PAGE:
Delta CEO asks CDC to cut quarantine time for breakthrough COVID cases
By David Shepardson
WASHINGTON (Reuters) -Delta Air Lines Inc's chief executive asked the head of the U.S. Centers for Disease Control and Prevention on Tuesday to shrink quarantine guidelines for fully vaccinated individuals who experience breakthrough COVID-19 infections, citing the impact on the carrier's workforce.
CEO Ed Bastian, along with the company's chief health officer and a medical adviser, asked in a letter to CDC Director Rochelle Walensky seen by Reuters that the agency's recommended quarantine period for anyone who tests positive with a breakthrough COVID-19 infection be reduced to five days from the current 10.
The letter suggested that individuals could end isolation with appropriate testing.
White House medical adviser Anthony Fauci said on Tuesday that U.S. health authorities are considering reducing the 10-day recommended quarantine period for Americans testing positive for COVID-19 as the Omicron variant tears across the country.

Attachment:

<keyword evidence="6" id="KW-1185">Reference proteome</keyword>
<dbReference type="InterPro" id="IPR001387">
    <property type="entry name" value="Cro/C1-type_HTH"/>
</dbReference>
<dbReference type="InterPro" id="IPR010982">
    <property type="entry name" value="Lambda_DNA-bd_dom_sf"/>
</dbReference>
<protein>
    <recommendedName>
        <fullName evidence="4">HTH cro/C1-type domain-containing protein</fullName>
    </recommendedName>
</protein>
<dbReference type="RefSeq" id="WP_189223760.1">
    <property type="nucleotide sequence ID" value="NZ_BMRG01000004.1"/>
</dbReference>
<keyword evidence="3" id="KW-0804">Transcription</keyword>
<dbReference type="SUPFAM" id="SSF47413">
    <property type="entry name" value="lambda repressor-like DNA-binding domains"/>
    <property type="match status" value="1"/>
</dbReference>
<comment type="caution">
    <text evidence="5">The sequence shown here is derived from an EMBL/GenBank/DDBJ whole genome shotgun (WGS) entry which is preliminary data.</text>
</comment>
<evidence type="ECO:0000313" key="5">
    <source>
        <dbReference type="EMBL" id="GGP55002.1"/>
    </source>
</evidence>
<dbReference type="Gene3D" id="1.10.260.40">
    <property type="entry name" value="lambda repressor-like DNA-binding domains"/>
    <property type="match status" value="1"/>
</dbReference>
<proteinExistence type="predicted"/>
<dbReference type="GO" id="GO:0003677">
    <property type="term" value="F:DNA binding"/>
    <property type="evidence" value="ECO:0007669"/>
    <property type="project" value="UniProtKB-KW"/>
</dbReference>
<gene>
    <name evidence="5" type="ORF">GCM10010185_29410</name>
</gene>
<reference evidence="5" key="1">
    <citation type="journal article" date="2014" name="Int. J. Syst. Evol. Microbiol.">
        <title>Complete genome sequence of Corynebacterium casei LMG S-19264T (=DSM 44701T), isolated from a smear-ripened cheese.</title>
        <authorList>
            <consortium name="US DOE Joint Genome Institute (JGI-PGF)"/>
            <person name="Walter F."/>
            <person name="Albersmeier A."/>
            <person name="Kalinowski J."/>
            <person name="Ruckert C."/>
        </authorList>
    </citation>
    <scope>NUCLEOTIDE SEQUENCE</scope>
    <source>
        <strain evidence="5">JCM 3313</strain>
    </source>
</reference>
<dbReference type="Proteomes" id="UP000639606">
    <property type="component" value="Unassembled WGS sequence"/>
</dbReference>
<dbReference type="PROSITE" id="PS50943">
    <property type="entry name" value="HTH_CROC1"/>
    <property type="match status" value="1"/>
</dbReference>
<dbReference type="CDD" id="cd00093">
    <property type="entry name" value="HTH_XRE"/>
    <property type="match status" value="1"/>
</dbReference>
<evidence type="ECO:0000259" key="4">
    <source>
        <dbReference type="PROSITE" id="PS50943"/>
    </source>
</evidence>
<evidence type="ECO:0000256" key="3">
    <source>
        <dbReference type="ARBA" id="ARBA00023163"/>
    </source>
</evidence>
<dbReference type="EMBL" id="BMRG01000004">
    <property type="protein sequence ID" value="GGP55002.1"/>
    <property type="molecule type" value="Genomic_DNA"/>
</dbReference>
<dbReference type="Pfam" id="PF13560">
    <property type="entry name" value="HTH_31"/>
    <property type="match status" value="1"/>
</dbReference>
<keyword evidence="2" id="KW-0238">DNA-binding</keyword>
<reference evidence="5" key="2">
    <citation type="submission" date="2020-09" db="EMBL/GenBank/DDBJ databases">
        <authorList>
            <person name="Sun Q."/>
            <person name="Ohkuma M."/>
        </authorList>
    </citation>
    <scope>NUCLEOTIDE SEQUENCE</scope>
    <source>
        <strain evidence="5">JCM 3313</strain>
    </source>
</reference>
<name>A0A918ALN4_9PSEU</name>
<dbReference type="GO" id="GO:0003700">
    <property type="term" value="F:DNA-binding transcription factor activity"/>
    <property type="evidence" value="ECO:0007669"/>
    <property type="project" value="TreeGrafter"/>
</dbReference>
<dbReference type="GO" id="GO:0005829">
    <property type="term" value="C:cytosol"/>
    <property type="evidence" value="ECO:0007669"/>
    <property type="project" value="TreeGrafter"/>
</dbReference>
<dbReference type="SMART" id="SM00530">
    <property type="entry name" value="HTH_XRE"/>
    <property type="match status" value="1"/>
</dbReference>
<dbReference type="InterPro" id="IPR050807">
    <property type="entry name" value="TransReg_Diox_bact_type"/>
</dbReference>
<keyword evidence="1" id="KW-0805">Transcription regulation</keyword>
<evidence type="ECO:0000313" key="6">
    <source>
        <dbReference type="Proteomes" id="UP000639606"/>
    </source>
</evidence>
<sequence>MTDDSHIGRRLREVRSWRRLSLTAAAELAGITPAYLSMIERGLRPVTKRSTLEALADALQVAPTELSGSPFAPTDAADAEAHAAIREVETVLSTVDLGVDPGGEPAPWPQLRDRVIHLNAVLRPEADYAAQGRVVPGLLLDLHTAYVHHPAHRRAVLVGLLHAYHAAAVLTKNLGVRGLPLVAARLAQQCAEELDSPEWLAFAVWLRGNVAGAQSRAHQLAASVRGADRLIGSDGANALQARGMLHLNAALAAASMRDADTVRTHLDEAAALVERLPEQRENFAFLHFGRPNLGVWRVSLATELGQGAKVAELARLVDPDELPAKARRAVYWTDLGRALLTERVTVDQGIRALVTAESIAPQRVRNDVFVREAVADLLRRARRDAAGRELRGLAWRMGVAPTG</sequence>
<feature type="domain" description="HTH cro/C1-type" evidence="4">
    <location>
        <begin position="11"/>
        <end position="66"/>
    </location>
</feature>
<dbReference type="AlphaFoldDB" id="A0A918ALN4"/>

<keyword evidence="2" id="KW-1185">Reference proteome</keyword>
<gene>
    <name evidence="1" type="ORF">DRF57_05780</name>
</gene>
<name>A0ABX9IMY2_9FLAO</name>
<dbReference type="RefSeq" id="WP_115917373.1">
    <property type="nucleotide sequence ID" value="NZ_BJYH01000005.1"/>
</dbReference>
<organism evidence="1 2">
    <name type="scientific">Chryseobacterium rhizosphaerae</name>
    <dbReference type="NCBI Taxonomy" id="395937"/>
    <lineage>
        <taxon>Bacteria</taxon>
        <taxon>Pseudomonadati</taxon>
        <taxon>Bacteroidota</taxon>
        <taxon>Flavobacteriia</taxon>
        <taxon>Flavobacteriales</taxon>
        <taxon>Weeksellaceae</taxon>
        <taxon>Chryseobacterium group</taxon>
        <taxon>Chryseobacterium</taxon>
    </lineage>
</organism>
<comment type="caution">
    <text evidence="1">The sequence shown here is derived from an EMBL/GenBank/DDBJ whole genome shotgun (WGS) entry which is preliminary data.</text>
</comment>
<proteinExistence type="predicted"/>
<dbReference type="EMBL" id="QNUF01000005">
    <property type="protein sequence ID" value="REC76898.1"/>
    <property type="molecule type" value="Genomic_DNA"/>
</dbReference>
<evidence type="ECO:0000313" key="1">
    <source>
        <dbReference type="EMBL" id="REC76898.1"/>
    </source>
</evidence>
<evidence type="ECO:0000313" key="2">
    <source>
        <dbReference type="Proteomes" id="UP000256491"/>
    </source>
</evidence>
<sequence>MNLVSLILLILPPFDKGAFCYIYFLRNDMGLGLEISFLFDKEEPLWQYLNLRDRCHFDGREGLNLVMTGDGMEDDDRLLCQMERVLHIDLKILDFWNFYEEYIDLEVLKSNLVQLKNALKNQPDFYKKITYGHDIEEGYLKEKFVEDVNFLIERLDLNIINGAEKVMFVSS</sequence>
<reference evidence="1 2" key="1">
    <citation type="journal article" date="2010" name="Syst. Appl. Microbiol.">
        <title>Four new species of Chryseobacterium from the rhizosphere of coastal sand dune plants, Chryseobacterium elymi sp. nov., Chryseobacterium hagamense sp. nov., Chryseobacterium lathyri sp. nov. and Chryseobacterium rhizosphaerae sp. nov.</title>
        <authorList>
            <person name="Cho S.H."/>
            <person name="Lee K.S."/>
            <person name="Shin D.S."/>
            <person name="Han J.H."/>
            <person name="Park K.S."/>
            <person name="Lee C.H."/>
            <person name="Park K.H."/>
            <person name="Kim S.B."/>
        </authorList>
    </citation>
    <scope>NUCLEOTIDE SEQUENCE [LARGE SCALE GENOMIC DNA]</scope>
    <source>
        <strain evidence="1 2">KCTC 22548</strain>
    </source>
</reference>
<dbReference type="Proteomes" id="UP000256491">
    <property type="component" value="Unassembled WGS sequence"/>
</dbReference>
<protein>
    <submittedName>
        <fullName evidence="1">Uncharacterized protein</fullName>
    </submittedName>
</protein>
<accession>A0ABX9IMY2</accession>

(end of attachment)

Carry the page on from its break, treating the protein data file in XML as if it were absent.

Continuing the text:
The CDC declined to comment.
"With the rapid spread of the Omicron variant, the 10-day isolation for those who are fully vaccinated may significantly impact our workforce and operations," Bastian wrote. "Similar to healthcare, police, fire, and public transportation workforces, the Omicron surge may exacerbate shortages and create significant disruptions."
Bastian noted the current guidance was developed in 2020 "when the pandemic was in a different phase without effective
vaccines and treatments."
Delta said that "as part of this policy change, we would be interested to partner with CDC and collect empirical data."
Bastian said more than 90% of Delta's workforce is "fully vaccinated, and those rates are increasing daily."
He also noted that "all airline personnel are required to mask at airports and on airplanes." The Biden administration has mandated masks at all airports and on airplanes through March 18.
(Reporting by David Shepardson; Editing by Leslie Adler and Peter Cooney)